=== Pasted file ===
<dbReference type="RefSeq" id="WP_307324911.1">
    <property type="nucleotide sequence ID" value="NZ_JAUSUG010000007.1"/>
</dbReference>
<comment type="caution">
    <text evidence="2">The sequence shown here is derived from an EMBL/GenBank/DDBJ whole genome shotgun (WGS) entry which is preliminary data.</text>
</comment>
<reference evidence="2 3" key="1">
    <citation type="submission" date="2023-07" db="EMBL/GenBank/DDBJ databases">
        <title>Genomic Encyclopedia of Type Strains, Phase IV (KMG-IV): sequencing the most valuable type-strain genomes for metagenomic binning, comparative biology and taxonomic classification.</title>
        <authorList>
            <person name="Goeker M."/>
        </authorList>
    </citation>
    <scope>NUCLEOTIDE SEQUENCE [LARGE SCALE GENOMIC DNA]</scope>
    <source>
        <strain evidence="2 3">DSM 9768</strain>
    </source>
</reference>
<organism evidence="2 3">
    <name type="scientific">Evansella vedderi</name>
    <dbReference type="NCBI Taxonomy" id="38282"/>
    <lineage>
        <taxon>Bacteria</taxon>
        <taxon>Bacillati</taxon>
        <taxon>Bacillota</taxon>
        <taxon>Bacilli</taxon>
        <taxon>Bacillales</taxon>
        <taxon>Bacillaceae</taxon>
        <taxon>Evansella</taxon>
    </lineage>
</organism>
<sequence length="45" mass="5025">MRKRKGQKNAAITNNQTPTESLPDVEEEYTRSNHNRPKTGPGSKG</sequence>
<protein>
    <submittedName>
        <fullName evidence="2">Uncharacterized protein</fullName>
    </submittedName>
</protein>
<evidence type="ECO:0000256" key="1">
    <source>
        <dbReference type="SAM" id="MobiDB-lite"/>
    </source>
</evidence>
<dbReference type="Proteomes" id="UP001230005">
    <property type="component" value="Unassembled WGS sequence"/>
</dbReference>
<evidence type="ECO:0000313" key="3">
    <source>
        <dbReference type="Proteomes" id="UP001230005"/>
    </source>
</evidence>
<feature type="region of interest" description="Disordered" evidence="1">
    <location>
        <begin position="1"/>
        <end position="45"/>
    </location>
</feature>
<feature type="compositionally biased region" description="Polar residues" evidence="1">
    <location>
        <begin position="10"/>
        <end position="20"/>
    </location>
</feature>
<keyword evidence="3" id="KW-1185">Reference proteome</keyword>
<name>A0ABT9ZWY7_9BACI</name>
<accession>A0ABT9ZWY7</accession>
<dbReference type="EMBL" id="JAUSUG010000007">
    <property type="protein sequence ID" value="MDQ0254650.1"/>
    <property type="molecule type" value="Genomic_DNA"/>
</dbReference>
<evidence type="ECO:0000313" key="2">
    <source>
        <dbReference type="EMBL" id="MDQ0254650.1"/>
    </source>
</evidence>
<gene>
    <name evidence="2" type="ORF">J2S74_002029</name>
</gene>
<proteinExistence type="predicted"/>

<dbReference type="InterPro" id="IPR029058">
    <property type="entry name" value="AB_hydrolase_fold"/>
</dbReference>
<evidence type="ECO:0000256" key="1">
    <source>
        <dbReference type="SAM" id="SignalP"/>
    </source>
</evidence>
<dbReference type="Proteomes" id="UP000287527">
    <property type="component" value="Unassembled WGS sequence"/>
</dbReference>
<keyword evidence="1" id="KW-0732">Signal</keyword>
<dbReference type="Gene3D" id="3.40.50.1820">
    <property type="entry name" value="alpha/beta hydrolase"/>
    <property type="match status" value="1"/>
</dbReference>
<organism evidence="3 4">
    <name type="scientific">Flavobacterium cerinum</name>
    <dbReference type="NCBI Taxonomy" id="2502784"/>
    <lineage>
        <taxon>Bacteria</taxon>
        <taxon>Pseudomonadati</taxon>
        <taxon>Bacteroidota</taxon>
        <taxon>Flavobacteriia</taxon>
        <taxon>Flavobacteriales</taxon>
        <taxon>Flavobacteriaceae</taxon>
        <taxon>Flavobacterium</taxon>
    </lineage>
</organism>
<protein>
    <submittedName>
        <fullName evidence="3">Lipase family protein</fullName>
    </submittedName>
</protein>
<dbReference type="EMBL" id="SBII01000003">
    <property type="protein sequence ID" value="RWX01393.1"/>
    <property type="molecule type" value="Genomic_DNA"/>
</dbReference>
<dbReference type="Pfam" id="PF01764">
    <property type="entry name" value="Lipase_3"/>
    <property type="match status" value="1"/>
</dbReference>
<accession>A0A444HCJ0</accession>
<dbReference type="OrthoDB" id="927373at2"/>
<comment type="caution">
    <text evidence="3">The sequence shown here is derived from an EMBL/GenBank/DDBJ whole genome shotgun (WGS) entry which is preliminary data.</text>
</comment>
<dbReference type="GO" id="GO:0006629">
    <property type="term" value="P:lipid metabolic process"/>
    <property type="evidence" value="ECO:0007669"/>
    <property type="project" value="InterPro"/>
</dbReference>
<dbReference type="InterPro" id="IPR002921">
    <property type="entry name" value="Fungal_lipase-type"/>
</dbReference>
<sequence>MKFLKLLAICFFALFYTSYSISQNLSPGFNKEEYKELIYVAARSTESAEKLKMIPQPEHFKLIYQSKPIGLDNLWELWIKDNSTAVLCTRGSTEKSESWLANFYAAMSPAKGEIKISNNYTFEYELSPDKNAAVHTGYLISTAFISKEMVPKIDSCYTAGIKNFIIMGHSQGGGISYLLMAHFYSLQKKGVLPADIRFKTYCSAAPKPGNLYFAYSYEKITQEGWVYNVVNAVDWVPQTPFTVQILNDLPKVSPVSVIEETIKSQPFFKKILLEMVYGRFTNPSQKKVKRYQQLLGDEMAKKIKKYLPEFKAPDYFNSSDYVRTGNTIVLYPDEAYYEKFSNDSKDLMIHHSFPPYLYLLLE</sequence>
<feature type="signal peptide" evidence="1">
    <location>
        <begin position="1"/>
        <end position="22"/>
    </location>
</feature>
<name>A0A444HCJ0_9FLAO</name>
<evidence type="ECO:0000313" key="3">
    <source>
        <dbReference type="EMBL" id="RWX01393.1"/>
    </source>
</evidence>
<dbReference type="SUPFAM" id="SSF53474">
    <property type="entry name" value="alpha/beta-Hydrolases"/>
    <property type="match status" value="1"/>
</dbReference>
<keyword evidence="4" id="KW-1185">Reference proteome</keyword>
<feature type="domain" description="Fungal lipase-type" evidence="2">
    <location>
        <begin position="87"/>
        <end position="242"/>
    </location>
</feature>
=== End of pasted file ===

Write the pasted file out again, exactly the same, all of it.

<dbReference type="RefSeq" id="WP_307324911.1">
    <property type="nucleotide sequence ID" value="NZ_JAUSUG010000007.1"/>
</dbReference>
<comment type="caution">
    <text evidence="2">The sequence shown here is derived from an EMBL/GenBank/DDBJ whole genome shotgun (WGS) entry which is preliminary data.</text>
</comment>
<reference evidence="2 3" key="1">
    <citation type="submission" date="2023-07" db="EMBL/GenBank/DDBJ databases">
        <title>Genomic Encyclopedia of Type Strains, Phase IV (KMG-IV): sequencing the most valuable type-strain genomes for metagenomic binning, comparative biology and taxonomic classification.</title>
        <authorList>
            <person name="Goeker M."/>
        </authorList>
    </citation>
    <scope>NUCLEOTIDE SEQUENCE [LARGE SCALE GENOMIC DNA]</scope>
    <source>
        <strain evidence="2 3">DSM 9768</strain>
    </source>
</reference>
<organism evidence="2 3">
    <name type="scientific">Evansella vedderi</name>
    <dbReference type="NCBI Taxonomy" id="38282"/>
    <lineage>
        <taxon>Bacteria</taxon>
        <taxon>Bacillati</taxon>
        <taxon>Bacillota</taxon>
        <taxon>Bacilli</taxon>
        <taxon>Bacillales</taxon>
        <taxon>Bacillaceae</taxon>
        <taxon>Evansella</taxon>
    </lineage>
</organism>
<sequence length="45" mass="5025">MRKRKGQKNAAITNNQTPTESLPDVEEEYTRSNHNRPKTGPGSKG</sequence>
<protein>
    <submittedName>
        <fullName evidence="2">Uncharacterized protein</fullName>
    </submittedName>
</protein>
<evidence type="ECO:0000256" key="1">
    <source>
        <dbReference type="SAM" id="MobiDB-lite"/>
    </source>
</evidence>
<dbReference type="Proteomes" id="UP001230005">
    <property type="component" value="Unassembled WGS sequence"/>
</dbReference>
<evidence type="ECO:0000313" key="3">
    <source>
        <dbReference type="Proteomes" id="UP001230005"/>
    </source>
</evidence>
<feature type="region of interest" description="Disordered" evidence="1">
    <location>
        <begin position="1"/>
        <end position="45"/>
    </location>
</feature>
<feature type="compositionally biased region" description="Polar residues" evidence="1">
    <location>
        <begin position="10"/>
        <end position="20"/>
    </location>
</feature>
<keyword evidence="3" id="KW-1185">Reference proteome</keyword>
<name>A0ABT9ZWY7_9BACI</name>
<accession>A0ABT9ZWY7</accession>
<dbReference type="EMBL" id="JAUSUG010000007">
    <property type="protein sequence ID" value="MDQ0254650.1"/>
    <property type="molecule type" value="Genomic_DNA"/>
</dbReference>
<evidence type="ECO:0000313" key="2">
    <source>
        <dbReference type="EMBL" id="MDQ0254650.1"/>
    </source>
</evidence>
<gene>
    <name evidence="2" type="ORF">J2S74_002029</name>
</gene>
<proteinExistence type="predicted"/>

<dbReference type="InterPro" id="IPR029058">
    <property type="entry name" value="AB_hydrolase_fold"/>
</dbReference>
<evidence type="ECO:0000256" key="1">
    <source>
        <dbReference type="SAM" id="SignalP"/>
    </source>
</evidence>
<dbReference type="Proteomes" id="UP000287527">
    <property type="component" value="Unassembled WGS sequence"/>
</dbReference>
<keyword evidence="1" id="KW-0732">Signal</keyword>
<dbReference type="Gene3D" id="3.40.50.1820">
    <property type="entry name" value="alpha/beta hydrolase"/>
    <property type="match status" value="1"/>
</dbReference>
<organism evidence="3 4">
    <name type="scientific">Flavobacterium cerinum</name>
    <dbReference type="NCBI Taxonomy" id="2502784"/>
    <lineage>
        <taxon>Bacteria</taxon>
        <taxon>Pseudomonadati</taxon>
        <taxon>Bacteroidota</taxon>
        <taxon>Flavobacteriia</taxon>
        <taxon>Flavobacteriales</taxon>
        <taxon>Flavobacteriaceae</taxon>
        <taxon>Flavobacterium</taxon>
    </lineage>
</organism>
<protein>
    <submittedName>
        <fullName evidence="3">Lipase family protein</fullName>
    </submittedName>
</protein>
<dbReference type="EMBL" id="SBII01000003">
    <property type="protein sequence ID" value="RWX01393.1"/>
    <property type="molecule type" value="Genomic_DNA"/>
</dbReference>
<dbReference type="Pfam" id="PF01764">
    <property type="entry name" value="Lipase_3"/>
    <property type="match status" value="1"/>
</dbReference>
<accession>A0A444HCJ0</accession>
<dbReference type="OrthoDB" id="927373at2"/>
<comment type="caution">
    <text evidence="3">The sequence shown here is derived from an EMBL/GenBank/DDBJ whole genome shotgun (WGS) entry which is preliminary data.</text>
</comment>
<dbReference type="GO" id="GO:0006629">
    <property type="term" value="P:lipid metabolic process"/>
    <property type="evidence" value="ECO:0007669"/>
    <property type="project" value="InterPro"/>
</dbReference>
<dbReference type="InterPro" id="IPR002921">
    <property type="entry name" value="Fungal_lipase-type"/>
</dbReference>
<sequence>MKFLKLLAICFFALFYTSYSISQNLSPGFNKEEYKELIYVAARSTESAEKLKMIPQPEHFKLIYQSKPIGLDNLWELWIKDNSTAVLCTRGSTEKSESWLANFYAAMSPAKGEIKISNNYTFEYELSPDKNAAVHTGYLISTAFISKEMVPKIDSCYTAGIKNFIIMGHSQGGGISYLLMAHFYSLQKKGVLPADIRFKTYCSAAPKPGNLYFAYSYEKITQEGWVYNVVNAVDWVPQTPFTVQILNDLPKVSPVSVIEETIKSQPFFKKILLEMVYGRFTNPSQKKVKRYQQLLGDEMAKKIKKYLPEFKAPDYFNSSDYVRTGNTIVLYPDEAYYEKFSNDSKDLMIHHSFPPYLYLLLE</sequence>
<feature type="signal peptide" evidence="1">
    <location>
        <begin position="1"/>
        <end position="22"/>
    </location>
</feature>
<name>A0A444HCJ0_9FLAO</name>
<evidence type="ECO:0000313" key="3">
    <source>
        <dbReference type="EMBL" id="RWX01393.1"/>
    </source>
</evidence>
<dbReference type="SUPFAM" id="SSF53474">
    <property type="entry name" value="alpha/beta-Hydrolases"/>
    <property type="match status" value="1"/>
</dbReference>
<keyword evidence="4" id="KW-1185">Reference proteome</keyword>
<feature type="domain" description="Fungal lipase-type" evidence="2">
    <location>
        <begin position="87"/>
        <end position="242"/>
    </location>
</feature>